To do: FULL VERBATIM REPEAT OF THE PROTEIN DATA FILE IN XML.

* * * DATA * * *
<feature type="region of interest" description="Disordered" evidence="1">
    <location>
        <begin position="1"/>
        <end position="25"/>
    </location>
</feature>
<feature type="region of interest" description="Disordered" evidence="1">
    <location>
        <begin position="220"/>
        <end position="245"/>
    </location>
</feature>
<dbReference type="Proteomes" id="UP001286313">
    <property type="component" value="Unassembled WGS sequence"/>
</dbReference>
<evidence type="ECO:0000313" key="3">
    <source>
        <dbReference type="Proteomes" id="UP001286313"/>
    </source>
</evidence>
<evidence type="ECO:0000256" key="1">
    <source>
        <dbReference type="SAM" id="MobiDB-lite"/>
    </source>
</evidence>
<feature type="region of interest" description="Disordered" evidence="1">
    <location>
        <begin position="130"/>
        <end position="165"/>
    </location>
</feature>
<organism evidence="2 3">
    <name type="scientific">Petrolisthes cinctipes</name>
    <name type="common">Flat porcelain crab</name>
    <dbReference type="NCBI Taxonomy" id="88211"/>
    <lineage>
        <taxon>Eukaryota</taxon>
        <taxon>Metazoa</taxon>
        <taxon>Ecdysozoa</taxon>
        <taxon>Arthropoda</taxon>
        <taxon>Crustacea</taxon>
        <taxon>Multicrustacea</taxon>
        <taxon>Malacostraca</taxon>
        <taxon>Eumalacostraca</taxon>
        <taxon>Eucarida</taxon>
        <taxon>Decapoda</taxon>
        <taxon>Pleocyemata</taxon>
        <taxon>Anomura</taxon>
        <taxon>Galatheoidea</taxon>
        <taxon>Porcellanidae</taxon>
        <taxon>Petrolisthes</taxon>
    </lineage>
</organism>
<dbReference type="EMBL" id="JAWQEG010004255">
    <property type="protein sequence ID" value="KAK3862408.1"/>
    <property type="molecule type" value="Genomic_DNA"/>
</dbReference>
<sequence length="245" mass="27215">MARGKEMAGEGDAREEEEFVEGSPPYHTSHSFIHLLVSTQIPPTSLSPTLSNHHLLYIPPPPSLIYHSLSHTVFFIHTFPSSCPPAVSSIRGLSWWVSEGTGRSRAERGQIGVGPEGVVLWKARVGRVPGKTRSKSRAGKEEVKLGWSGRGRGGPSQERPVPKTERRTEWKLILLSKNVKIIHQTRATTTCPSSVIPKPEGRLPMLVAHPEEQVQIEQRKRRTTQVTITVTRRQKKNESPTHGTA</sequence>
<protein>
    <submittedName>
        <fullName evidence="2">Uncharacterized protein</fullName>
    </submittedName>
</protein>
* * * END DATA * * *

<feature type="region of interest" description="Disordered" evidence="1">
    <location>
        <begin position="1"/>
        <end position="25"/>
    </location>
</feature>
<feature type="region of interest" description="Disordered" evidence="1">
    <location>
        <begin position="220"/>
        <end position="245"/>
    </location>
</feature>
<dbReference type="Proteomes" id="UP001286313">
    <property type="component" value="Unassembled WGS sequence"/>
</dbReference>
<evidence type="ECO:0000313" key="3">
    <source>
        <dbReference type="Proteomes" id="UP001286313"/>
    </source>
</evidence>
<evidence type="ECO:0000256" key="1">
    <source>
        <dbReference type="SAM" id="MobiDB-lite"/>
    </source>
</evidence>
<feature type="region of interest" description="Disordered" evidence="1">
    <location>
        <begin position="130"/>
        <end position="165"/>
    </location>
</feature>
<organism evidence="2 3">
    <name type="scientific">Petrolisthes cinctipes</name>
    <name type="common">Flat porcelain crab</name>
    <dbReference type="NCBI Taxonomy" id="88211"/>
    <lineage>
        <taxon>Eukaryota</taxon>
        <taxon>Metazoa</taxon>
        <taxon>Ecdysozoa</taxon>
        <taxon>Arthropoda</taxon>
        <taxon>Crustacea</taxon>
        <taxon>Multicrustacea</taxon>
        <taxon>Malacostraca</taxon>
        <taxon>Eumalacostraca</taxon>
        <taxon>Eucarida</taxon>
        <taxon>Decapoda</taxon>
        <taxon>Pleocyemata</taxon>
        <taxon>Anomura</taxon>
        <taxon>Galatheoidea</taxon>
        <taxon>Porcellanidae</taxon>
        <taxon>Petrolisthes</taxon>
    </lineage>
</organism>
<dbReference type="EMBL" id="JAWQEG010004255">
    <property type="protein sequence ID" value="KAK3862408.1"/>
    <property type="molecule type" value="Genomic_DNA"/>
</dbReference>
<sequence length="245" mass="27215">MARGKEMAGEGDAREEEEFVEGSPPYHTSHSFIHLLVSTQIPPTSLSPTLSNHHLLYIPPPPSLIYHSLSHTVFFIHTFPSSCPPAVSSIRGLSWWVSEGTGRSRAERGQIGVGPEGVVLWKARVGRVPGKTRSKSRAGKEEVKLGWSGRGRGGPSQERPVPKTERRTEWKLILLSKNVKIIHQTRATTTCPSSVIPKPEGRLPMLVAHPEEQVQIEQRKRRTTQVTITVTRRQKKNESPTHGTA</sequence>
<protein>
    <submittedName>
        <fullName evidence="2">Uncharacterized protein</fullName>
    </submittedName>
</protein>